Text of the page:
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Aoife

Witty Little Knitter

I read fantasy, crime, true crime, lgbt-romance and books written by my favourite comedians. List not necessarily complete.
Sometimes I write for Bibliodaze

Currently reading

Stephen and Matilda
Jim Bradbury
Progress: 52/262 pages
Krieg und Frieden
Michael Grusemann, Leo Tolstoy
Progress: 579/1024 pages
SPOILER ALERT!

The Painted Man (Demon Cycle, #1)

The Painted Man  - Peter V. Brett

Where should I start? Perhaps with the characters (though character implies at least some depth, and not something you could fit in an envelope and still send for standard-postage). Well there's Arlen, the warrior. For the purpose of this review let's call him...hm...Gary-Stu. Then there is Leesha, the healer. Let's call her Mary-Sue. Oh and there's Rojer, the bard. We don't need to call him anything as he's just the quite useless child who has nearly no purpose in this novel, except falling for our Mary-Sue, thereby prooving that no man can resist her.
It's mean just to complain, so let me say something good, too. I think the basic idea, about demons coming in the dark unless you protected yourself with magic runes, is really really good. In fact that's what kept me reading up to the bitter end, because I always thought that this idea is so awesome that it is impossible to ruin it completely.
I was wrong. Very wrong.


OK, now let's come to the plot. We start with Arlen-Stu. Like all truly chliched Fantasy-characters his mother is a truly loving and caring angel and therfore dies in the 2nd chapter. His father is of course horrible. At least that what Arlen thinks. The reader might just say he's quite rational. OK, I freely admit that he's not in for the 'best dad of the year'-award. He is a coward and he could certainly act in a more sympathetic way, but the fact that quite soon after the death of his wife he already thinks about marrying again and also wants Arlen to marry is not something as bad as Arlen makes it out to be. They simply life in an environment (small villages far away from the cities, where demon-attacks kill people on a nearly nightly basis) where they need many children, just to survive. Arlen, however, reacts to this like someone from a modern perspective, not like someone who really should be used to people not much older than himself getting married and people re-marrying soon after their spouse has died. That's how it was done in the middle-ages and also in basically all pseudo-mediaeval settings I've read about, and it should be even more the case in settings where in addition to natural causes like old age and illness you'll lose also lots of people because of demon-attacks.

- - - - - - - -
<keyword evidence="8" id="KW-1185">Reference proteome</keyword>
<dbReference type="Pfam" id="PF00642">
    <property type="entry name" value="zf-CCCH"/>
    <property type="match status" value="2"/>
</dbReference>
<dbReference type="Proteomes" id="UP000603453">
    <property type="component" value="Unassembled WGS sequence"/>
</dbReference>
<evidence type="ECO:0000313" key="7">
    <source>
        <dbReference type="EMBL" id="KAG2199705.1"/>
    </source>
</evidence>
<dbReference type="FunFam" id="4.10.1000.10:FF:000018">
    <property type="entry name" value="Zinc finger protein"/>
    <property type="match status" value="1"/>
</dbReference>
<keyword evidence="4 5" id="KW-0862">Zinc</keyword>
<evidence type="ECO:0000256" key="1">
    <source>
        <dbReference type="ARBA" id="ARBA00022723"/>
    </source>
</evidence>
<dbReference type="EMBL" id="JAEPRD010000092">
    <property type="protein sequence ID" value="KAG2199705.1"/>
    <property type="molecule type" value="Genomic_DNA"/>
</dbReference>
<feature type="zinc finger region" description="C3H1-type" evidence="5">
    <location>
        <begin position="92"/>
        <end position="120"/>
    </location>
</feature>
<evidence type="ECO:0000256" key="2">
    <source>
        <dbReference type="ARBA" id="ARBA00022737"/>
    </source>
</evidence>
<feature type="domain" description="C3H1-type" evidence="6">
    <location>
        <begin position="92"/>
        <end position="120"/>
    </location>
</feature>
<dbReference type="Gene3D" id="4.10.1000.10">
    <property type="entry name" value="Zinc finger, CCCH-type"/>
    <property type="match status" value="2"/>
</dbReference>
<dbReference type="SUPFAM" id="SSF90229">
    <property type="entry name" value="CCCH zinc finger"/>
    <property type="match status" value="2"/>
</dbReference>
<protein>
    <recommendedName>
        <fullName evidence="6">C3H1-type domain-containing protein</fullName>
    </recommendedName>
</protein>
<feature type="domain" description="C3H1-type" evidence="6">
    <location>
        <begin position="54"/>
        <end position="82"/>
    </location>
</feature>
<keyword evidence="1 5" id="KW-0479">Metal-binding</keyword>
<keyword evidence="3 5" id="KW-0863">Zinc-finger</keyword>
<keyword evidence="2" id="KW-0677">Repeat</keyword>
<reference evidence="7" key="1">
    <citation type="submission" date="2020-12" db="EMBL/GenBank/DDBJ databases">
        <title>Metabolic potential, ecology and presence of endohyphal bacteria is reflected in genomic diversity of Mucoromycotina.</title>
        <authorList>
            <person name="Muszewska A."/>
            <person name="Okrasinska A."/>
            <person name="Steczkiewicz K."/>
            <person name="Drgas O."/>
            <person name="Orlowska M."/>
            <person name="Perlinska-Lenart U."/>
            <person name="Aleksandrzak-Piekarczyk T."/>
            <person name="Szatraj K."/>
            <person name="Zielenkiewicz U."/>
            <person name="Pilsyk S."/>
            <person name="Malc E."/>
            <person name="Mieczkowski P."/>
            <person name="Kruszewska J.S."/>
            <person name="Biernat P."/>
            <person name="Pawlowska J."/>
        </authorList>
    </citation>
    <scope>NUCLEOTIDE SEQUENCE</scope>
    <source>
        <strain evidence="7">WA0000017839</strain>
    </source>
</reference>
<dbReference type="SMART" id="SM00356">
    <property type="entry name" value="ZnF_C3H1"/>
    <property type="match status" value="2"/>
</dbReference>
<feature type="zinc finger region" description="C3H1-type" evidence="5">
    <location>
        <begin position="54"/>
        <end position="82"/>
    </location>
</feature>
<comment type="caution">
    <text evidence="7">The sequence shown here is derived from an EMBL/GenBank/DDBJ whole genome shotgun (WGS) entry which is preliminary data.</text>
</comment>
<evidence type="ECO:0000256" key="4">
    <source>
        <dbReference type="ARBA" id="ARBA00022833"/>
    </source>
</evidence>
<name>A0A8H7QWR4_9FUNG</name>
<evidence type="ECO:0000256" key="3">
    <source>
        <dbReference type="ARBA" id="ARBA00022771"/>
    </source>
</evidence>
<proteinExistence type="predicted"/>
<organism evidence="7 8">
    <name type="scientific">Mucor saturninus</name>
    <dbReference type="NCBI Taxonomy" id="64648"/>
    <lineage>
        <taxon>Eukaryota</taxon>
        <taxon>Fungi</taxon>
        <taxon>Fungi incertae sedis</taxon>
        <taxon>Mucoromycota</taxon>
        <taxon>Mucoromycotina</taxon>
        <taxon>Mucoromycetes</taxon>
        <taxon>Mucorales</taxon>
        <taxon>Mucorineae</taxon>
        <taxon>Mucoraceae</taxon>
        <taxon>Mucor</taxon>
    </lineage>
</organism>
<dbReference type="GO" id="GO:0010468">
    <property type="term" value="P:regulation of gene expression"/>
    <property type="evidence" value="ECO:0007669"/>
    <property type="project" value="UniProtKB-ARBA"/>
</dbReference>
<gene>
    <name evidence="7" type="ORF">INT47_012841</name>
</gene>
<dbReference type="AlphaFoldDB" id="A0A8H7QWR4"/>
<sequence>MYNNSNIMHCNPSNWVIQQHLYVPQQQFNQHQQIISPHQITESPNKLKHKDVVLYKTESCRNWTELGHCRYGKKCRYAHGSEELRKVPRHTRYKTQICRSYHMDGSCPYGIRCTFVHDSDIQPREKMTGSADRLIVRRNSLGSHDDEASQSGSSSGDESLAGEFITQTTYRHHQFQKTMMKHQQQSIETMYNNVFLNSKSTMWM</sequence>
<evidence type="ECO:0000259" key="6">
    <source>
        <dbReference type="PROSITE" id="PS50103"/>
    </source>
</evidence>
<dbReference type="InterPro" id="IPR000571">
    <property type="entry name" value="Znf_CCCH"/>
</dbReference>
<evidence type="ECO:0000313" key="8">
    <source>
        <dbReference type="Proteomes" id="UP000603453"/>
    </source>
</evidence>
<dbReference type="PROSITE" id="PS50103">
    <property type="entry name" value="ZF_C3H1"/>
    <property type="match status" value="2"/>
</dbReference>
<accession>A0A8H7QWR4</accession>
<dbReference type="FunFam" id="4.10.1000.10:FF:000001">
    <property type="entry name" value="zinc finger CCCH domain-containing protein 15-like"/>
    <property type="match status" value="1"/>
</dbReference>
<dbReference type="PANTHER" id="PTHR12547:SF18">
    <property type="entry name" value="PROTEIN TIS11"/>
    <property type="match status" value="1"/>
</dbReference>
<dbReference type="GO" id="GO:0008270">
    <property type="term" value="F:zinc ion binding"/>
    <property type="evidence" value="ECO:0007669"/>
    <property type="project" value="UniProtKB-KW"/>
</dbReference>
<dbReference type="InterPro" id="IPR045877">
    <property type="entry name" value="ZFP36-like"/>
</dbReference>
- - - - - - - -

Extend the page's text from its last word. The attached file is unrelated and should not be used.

So our Stue might have thought of this himself if he – you know – had thought about it for a moment, but he rather throws a tantrum and runs away (as he will do again and again if something happens he doesn't like). Rejoice oh people for your saviour is a spoiled brat!